Increasing demands in palm oil industry hence resulting the production of palm oil to increase. It is then creating a major problem in disposing the waste to be treat in appropriate ways. The governments are forced to look for alternative technology for the palm oil mill effluent (POME) treatment because the demand of oil increases with the awareness on increasing environmental issue. Therefore, a new technology must be found in order to reduce energy consumption, to meet legal requirements on emission and for cost reduction and also increased quality of water treatment. Membrane Anaerobic System (MAS) is a promising alternative way to overcome these issues. In this study, the efficiency of the MAS performance increases to 99.03% in ten days operation. The application of Monod, Contois and Chen & Hashimoto models were used to analyze the performance of MAS for treating POME. The results from the experiment show the substrate removal model is well fits for estimation of kinetics membrane anaerobic system. Amongst them, the Contois and Monod models predicted the bio-kinetic reactions of the MAS very well with coefficient of determination (R2>97%) values. The MAS bioreactor was creating to be an improvement method as well as successful biological treatment since the graph shows linearized which is good agreement with reported in literature.
The present study sheds light on the physical and chemical characteristics of microcrystalline cellulose (MCC) isolated from oil palm fronds (OPF) pulps. It was found that the OPF MCC was identified as cellulose II polymorph, with higher crystallinity index than OPF α-cellulose (CrIOPFMCC: 71%>CrIOPFα-cellulose: 47%). This indicates that the acid hydrolysis allows the production of cellulose that is highly crystalline. BET surface area of OPF MCC was found to be higher than OPF α-cellulose (SBETOPFMCC: 5.64m(2)g(-1)>SBETOPFα-cellulose:Qa(0) 2.04m(2)g(-1)), which corroborates their potential as an adsorbent. In batch adsorption studies, it was observed that the experimental data fit well with Langmuir adsorption isotherm in comparison to Freundlich isotherm. The monolayer adsorption capacity (Qa(0)) of OPF MCC was found to be around 51.811mgg(-1) and the experimental data fitted well to pseudo-second-order kinetic model.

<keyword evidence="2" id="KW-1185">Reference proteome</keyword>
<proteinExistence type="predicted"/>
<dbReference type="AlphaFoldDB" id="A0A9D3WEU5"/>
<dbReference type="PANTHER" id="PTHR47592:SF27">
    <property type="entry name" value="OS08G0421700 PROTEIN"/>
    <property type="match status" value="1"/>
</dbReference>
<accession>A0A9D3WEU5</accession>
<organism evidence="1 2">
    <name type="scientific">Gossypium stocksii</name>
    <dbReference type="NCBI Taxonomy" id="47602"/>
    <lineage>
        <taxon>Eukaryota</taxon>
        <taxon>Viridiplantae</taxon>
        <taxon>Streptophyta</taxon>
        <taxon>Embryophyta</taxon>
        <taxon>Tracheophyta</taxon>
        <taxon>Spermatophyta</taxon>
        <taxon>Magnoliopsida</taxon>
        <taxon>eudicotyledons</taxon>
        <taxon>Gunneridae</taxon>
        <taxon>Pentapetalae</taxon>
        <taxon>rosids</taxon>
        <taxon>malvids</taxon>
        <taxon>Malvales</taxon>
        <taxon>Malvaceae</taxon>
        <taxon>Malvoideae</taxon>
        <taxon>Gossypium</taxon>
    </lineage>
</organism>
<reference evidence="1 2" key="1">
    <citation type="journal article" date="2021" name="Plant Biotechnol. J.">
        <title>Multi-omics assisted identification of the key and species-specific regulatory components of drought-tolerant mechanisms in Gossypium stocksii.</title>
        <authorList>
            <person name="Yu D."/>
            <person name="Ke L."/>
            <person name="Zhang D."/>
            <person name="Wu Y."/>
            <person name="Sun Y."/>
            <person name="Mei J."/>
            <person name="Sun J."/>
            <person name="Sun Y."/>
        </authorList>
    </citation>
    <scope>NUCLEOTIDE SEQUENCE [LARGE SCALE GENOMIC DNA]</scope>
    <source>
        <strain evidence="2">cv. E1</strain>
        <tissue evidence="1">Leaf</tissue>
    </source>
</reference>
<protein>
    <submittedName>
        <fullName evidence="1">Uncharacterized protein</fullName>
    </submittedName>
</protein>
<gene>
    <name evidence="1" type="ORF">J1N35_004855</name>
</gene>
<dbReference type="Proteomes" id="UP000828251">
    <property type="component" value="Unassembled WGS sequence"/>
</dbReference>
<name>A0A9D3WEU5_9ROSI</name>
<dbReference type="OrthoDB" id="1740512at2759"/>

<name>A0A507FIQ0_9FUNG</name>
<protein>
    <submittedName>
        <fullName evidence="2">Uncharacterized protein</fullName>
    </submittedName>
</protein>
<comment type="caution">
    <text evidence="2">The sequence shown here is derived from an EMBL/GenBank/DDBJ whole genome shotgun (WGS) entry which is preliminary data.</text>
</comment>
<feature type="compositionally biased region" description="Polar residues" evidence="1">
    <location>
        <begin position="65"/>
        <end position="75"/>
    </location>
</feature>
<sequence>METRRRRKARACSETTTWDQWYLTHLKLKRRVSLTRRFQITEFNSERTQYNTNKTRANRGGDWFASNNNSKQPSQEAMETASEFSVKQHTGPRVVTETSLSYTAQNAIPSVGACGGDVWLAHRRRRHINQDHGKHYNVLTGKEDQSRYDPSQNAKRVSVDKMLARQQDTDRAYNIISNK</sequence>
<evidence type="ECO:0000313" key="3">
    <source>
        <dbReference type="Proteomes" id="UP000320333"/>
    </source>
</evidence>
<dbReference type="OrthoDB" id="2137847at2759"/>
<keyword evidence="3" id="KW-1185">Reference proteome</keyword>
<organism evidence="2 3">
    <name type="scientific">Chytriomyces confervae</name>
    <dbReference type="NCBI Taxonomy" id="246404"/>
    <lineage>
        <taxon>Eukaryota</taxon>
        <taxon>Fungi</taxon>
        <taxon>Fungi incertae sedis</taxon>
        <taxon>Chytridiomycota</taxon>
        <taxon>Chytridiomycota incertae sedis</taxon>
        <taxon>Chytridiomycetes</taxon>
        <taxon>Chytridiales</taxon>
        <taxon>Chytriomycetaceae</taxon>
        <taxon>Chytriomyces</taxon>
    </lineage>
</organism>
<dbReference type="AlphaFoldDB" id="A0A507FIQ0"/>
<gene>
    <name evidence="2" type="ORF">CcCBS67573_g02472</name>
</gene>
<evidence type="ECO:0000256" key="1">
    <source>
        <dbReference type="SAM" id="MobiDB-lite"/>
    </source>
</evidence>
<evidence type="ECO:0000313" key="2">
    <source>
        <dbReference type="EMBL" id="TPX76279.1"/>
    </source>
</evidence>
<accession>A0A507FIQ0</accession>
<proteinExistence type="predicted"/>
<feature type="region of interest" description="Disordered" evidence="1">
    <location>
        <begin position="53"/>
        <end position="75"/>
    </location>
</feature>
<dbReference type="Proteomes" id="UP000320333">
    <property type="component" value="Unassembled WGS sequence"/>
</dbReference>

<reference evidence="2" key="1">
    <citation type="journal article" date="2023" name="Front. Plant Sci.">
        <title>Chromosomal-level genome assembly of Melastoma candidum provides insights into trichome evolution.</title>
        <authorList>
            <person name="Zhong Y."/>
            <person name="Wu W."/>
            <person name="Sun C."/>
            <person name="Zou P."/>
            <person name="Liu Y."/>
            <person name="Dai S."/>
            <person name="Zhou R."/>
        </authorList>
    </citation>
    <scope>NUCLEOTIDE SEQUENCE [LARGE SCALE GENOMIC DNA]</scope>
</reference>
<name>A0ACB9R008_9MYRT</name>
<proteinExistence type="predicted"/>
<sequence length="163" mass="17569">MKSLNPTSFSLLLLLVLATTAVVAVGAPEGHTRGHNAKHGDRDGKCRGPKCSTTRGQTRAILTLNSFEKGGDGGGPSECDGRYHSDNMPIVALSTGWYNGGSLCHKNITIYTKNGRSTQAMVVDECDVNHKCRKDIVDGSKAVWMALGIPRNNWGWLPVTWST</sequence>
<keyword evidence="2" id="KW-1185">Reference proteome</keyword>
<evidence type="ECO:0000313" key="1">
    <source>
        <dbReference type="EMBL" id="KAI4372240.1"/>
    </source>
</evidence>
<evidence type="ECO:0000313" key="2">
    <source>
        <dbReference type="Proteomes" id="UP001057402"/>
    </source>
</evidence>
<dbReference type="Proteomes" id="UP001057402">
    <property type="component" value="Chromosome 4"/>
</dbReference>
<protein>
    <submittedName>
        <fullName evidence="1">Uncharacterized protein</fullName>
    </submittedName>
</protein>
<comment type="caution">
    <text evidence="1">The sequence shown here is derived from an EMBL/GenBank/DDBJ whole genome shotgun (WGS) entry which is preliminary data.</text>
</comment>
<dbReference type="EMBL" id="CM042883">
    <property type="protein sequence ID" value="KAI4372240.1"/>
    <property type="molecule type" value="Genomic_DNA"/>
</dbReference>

In this study, the numerical simulation in a mixing vessel agitated by a six bladed Rushton turbine has
been carried out to investigate the effects of effective parameters to the mixing process. The study is intended to screen the potential parameters which affect the optimization process and to provide the detail insights into the process. Three-dimensional and steady-state flow has been performed using the fully predictive Multiple Reference Frame (MRF) technique for the impeller and tank geometry. Process optimization is always used to ensure the optimum conditions are fulfilled to attain industries’ satisfaction or needs (ie; increase profit, low cost, yields, etc). In this study, the range of recommended speed to accelerate optimization is 100, 150 and 200rpm respectively and the range of recommended clearance is 50, 75 and 100mm respectively for dual Rushton impeller. Thus, the computer fluid dynamics (CFD) was introduced in order to screen the suitable parameters efficiently and to accelerate optimization. In this study,
Lattice Boltzmann Model for Shallow Water Equation with Turbulence Modeling (LABSWETM) is used to study the flow patterns of sidewall friction effects. The lattice Boltzmann method (LBM) approach in recovery the macroscopic governing equation which is shallow water equation from the microscopic flow behavior of particle movement as described by kinetic theory is explored. With the solution of force term to be used in lattice Boltzmann equation, the boundary condition of LBM is explored. With the use of bed and wall friction coefficients, the importance of Manning’s coefficient in determining the outcome of flow patterns simulation is explained. For model verification, the model represents a straight channel with a circular cavity attached to it. The result of this simulation includes the water circulation patterns, cross-section of average velocity distribution, and water depth. For validation, the cross-sections of the model in term of velocity vectors are compared against alternative numerical and experimental data.